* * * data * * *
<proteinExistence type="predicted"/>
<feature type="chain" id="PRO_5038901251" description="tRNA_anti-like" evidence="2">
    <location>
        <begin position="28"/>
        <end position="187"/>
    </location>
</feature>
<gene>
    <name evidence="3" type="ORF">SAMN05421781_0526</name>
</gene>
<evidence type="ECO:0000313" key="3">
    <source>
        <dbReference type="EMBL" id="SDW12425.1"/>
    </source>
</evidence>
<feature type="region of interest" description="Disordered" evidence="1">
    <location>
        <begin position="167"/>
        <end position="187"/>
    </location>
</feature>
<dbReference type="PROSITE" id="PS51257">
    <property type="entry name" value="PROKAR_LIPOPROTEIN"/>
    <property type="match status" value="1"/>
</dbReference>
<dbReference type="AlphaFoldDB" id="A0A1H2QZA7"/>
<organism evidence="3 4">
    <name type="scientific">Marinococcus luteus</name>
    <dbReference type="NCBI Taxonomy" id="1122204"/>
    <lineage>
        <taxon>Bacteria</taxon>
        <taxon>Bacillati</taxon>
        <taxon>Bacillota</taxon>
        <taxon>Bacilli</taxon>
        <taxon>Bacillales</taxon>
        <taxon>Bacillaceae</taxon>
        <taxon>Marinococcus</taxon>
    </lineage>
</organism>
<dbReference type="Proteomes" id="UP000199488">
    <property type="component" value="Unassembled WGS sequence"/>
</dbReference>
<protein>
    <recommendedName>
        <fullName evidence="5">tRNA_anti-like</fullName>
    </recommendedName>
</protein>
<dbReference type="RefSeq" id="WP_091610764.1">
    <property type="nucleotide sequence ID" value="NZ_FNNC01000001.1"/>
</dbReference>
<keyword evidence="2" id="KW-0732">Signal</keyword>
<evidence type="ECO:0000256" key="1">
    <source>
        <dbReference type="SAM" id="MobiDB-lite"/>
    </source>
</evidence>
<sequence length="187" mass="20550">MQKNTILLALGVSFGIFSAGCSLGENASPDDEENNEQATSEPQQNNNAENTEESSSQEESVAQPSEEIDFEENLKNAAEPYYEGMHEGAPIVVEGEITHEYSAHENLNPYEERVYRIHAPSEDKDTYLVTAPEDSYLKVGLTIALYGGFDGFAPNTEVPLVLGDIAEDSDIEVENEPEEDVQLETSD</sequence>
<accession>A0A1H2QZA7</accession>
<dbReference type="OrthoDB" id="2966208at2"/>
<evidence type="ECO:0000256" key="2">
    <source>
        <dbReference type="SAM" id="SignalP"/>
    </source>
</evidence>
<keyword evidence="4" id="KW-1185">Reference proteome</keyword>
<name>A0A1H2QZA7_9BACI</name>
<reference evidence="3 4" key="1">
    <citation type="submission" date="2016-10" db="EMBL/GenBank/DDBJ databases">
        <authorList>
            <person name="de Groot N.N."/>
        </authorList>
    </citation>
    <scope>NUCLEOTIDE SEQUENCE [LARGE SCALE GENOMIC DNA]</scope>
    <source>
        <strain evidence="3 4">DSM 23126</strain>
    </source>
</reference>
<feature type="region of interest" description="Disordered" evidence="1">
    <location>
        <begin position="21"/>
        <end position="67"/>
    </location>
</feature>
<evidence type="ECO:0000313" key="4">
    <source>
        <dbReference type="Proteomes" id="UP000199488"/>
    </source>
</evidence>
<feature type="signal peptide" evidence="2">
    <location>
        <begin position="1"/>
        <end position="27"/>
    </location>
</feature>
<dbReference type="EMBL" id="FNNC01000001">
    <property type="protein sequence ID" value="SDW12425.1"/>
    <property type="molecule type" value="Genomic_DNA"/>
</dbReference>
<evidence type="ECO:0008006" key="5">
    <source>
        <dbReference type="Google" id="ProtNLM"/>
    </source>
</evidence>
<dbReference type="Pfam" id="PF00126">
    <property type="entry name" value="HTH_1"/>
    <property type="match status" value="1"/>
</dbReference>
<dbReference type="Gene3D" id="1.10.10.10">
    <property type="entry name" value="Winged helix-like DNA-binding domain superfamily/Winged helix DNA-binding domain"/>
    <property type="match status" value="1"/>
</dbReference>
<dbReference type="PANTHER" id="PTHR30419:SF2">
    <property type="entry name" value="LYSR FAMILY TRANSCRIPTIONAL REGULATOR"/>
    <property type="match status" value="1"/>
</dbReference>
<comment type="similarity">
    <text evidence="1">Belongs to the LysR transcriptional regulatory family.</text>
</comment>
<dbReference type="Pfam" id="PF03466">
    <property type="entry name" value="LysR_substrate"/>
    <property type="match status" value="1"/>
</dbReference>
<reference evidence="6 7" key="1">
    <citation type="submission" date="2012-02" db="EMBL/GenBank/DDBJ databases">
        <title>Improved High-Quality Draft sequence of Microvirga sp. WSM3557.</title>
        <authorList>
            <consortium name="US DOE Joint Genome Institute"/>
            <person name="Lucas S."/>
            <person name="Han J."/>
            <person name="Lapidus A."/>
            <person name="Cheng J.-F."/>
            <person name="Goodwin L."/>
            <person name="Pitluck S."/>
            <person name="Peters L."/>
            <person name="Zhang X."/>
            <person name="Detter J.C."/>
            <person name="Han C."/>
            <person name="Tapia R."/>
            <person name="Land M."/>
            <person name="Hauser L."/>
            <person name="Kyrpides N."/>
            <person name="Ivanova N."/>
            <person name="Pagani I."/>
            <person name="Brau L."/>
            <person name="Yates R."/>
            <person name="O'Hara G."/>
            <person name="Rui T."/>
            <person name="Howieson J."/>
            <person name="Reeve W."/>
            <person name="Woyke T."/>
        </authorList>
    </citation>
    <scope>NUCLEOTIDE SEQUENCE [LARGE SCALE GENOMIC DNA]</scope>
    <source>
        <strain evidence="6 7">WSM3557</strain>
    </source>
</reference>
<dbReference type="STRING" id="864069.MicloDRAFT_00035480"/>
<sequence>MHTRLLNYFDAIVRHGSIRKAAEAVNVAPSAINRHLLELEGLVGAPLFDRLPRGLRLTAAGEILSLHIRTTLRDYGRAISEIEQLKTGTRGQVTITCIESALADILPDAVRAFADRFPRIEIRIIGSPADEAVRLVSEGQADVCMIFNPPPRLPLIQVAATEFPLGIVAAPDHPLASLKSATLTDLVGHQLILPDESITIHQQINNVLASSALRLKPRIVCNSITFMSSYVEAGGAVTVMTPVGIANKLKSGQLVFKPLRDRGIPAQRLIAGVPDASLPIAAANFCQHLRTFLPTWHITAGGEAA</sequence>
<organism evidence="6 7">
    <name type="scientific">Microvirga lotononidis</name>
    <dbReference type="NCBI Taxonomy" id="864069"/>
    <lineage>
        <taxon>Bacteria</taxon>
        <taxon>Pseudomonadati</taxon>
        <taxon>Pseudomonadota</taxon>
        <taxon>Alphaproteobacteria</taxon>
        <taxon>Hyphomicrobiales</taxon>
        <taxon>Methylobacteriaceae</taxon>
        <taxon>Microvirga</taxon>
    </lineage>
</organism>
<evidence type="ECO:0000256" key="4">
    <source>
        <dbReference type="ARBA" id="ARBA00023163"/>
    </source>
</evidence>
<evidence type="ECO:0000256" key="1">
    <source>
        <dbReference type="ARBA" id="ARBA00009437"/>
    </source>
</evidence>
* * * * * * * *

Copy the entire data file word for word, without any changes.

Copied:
<proteinExistence type="predicted"/>
<feature type="chain" id="PRO_5038901251" description="tRNA_anti-like" evidence="2">
    <location>
        <begin position="28"/>
        <end position="187"/>
    </location>
</feature>
<gene>
    <name evidence="3" type="ORF">SAMN05421781_0526</name>
</gene>
<evidence type="ECO:0000313" key="3">
    <source>
        <dbReference type="EMBL" id="SDW12425.1"/>
    </source>
</evidence>
<feature type="region of interest" description="Disordered" evidence="1">
    <location>
        <begin position="167"/>
        <end position="187"/>
    </location>
</feature>
<dbReference type="PROSITE" id="PS51257">
    <property type="entry name" value="PROKAR_LIPOPROTEIN"/>
    <property type="match status" value="1"/>
</dbReference>
<dbReference type="AlphaFoldDB" id="A0A1H2QZA7"/>
<organism evidence="3 4">
    <name type="scientific">Marinococcus luteus</name>
    <dbReference type="NCBI Taxonomy" id="1122204"/>
    <lineage>
        <taxon>Bacteria</taxon>
        <taxon>Bacillati</taxon>
        <taxon>Bacillota</taxon>
        <taxon>Bacilli</taxon>
        <taxon>Bacillales</taxon>
        <taxon>Bacillaceae</taxon>
        <taxon>Marinococcus</taxon>
    </lineage>
</organism>
<dbReference type="Proteomes" id="UP000199488">
    <property type="component" value="Unassembled WGS sequence"/>
</dbReference>
<protein>
    <recommendedName>
        <fullName evidence="5">tRNA_anti-like</fullName>
    </recommendedName>
</protein>
<dbReference type="RefSeq" id="WP_091610764.1">
    <property type="nucleotide sequence ID" value="NZ_FNNC01000001.1"/>
</dbReference>
<keyword evidence="2" id="KW-0732">Signal</keyword>
<evidence type="ECO:0000256" key="1">
    <source>
        <dbReference type="SAM" id="MobiDB-lite"/>
    </source>
</evidence>
<sequence length="187" mass="20550">MQKNTILLALGVSFGIFSAGCSLGENASPDDEENNEQATSEPQQNNNAENTEESSSQEESVAQPSEEIDFEENLKNAAEPYYEGMHEGAPIVVEGEITHEYSAHENLNPYEERVYRIHAPSEDKDTYLVTAPEDSYLKVGLTIALYGGFDGFAPNTEVPLVLGDIAEDSDIEVENEPEEDVQLETSD</sequence>
<accession>A0A1H2QZA7</accession>
<dbReference type="OrthoDB" id="2966208at2"/>
<evidence type="ECO:0000256" key="2">
    <source>
        <dbReference type="SAM" id="SignalP"/>
    </source>
</evidence>
<keyword evidence="4" id="KW-1185">Reference proteome</keyword>
<name>A0A1H2QZA7_9BACI</name>
<reference evidence="3 4" key="1">
    <citation type="submission" date="2016-10" db="EMBL/GenBank/DDBJ databases">
        <authorList>
            <person name="de Groot N.N."/>
        </authorList>
    </citation>
    <scope>NUCLEOTIDE SEQUENCE [LARGE SCALE GENOMIC DNA]</scope>
    <source>
        <strain evidence="3 4">DSM 23126</strain>
    </source>
</reference>
<feature type="region of interest" description="Disordered" evidence="1">
    <location>
        <begin position="21"/>
        <end position="67"/>
    </location>
</feature>
<evidence type="ECO:0000313" key="4">
    <source>
        <dbReference type="Proteomes" id="UP000199488"/>
    </source>
</evidence>
<feature type="signal peptide" evidence="2">
    <location>
        <begin position="1"/>
        <end position="27"/>
    </location>
</feature>
<dbReference type="EMBL" id="FNNC01000001">
    <property type="protein sequence ID" value="SDW12425.1"/>
    <property type="molecule type" value="Genomic_DNA"/>
</dbReference>
<evidence type="ECO:0008006" key="5">
    <source>
        <dbReference type="Google" id="ProtNLM"/>
    </source>
</evidence>
<dbReference type="Pfam" id="PF00126">
    <property type="entry name" value="HTH_1"/>
    <property type="match status" value="1"/>
</dbReference>
<dbReference type="Gene3D" id="1.10.10.10">
    <property type="entry name" value="Winged helix-like DNA-binding domain superfamily/Winged helix DNA-binding domain"/>
    <property type="match status" value="1"/>
</dbReference>
<dbReference type="PANTHER" id="PTHR30419:SF2">
    <property type="entry name" value="LYSR FAMILY TRANSCRIPTIONAL REGULATOR"/>
    <property type="match status" value="1"/>
</dbReference>
<comment type="similarity">
    <text evidence="1">Belongs to the LysR transcriptional regulatory family.</text>
</comment>
<dbReference type="Pfam" id="PF03466">
    <property type="entry name" value="LysR_substrate"/>
    <property type="match status" value="1"/>
</dbReference>
<reference evidence="6 7" key="1">
    <citation type="submission" date="2012-02" db="EMBL/GenBank/DDBJ databases">
        <title>Improved High-Quality Draft sequence of Microvirga sp. WSM3557.</title>
        <authorList>
            <consortium name="US DOE Joint Genome Institute"/>
            <person name="Lucas S."/>
            <person name="Han J."/>
            <person name="Lapidus A."/>
            <person name="Cheng J.-F."/>
            <person name="Goodwin L."/>
            <person name="Pitluck S."/>
            <person name="Peters L."/>
            <person name="Zhang X."/>
            <person name="Detter J.C."/>
            <person name="Han C."/>
            <person name="Tapia R."/>
            <person name="Land M."/>
            <person name="Hauser L."/>
            <person name="Kyrpides N."/>
            <person name="Ivanova N."/>
            <person name="Pagani I."/>
            <person name="Brau L."/>
            <person name="Yates R."/>
            <person name="O'Hara G."/>
            <person name="Rui T."/>
            <person name="Howieson J."/>
            <person name="Reeve W."/>
            <person name="Woyke T."/>
        </authorList>
    </citation>
    <scope>NUCLEOTIDE SEQUENCE [LARGE SCALE GENOMIC DNA]</scope>
    <source>
        <strain evidence="6 7">WSM3557</strain>
    </source>
</reference>
<dbReference type="STRING" id="864069.MicloDRAFT_00035480"/>
<sequence>MHTRLLNYFDAIVRHGSIRKAAEAVNVAPSAINRHLLELEGLVGAPLFDRLPRGLRLTAAGEILSLHIRTTLRDYGRAISEIEQLKTGTRGQVTITCIESALADILPDAVRAFADRFPRIEIRIIGSPADEAVRLVSEGQADVCMIFNPPPRLPLIQVAATEFPLGIVAAPDHPLASLKSATLTDLVGHQLILPDESITIHQQINNVLASSALRLKPRIVCNSITFMSSYVEAGGAVTVMTPVGIANKLKSGQLVFKPLRDRGIPAQRLIAGVPDASLPIAAANFCQHLRTFLPTWHITAGGEAA</sequence>
<organism evidence="6 7">
    <name type="scientific">Microvirga lotononidis</name>
    <dbReference type="NCBI Taxonomy" id="864069"/>
    <lineage>
        <taxon>Bacteria</taxon>
        <taxon>Pseudomonadati</taxon>
        <taxon>Pseudomonadota</taxon>
        <taxon>Alphaproteobacteria</taxon>
        <taxon>Hyphomicrobiales</taxon>
        <taxon>Methylobacteriaceae</taxon>
        <taxon>Microvirga</taxon>
    </lineage>
</organism>
<evidence type="ECO:0000256" key="4">
    <source>
        <dbReference type="ARBA" id="ARBA00023163"/>
    </source>
</evidence>
<evidence type="ECO:0000256" key="1">
    <source>
        <dbReference type="ARBA" id="ARBA00009437"/>
    </source>
</evidence>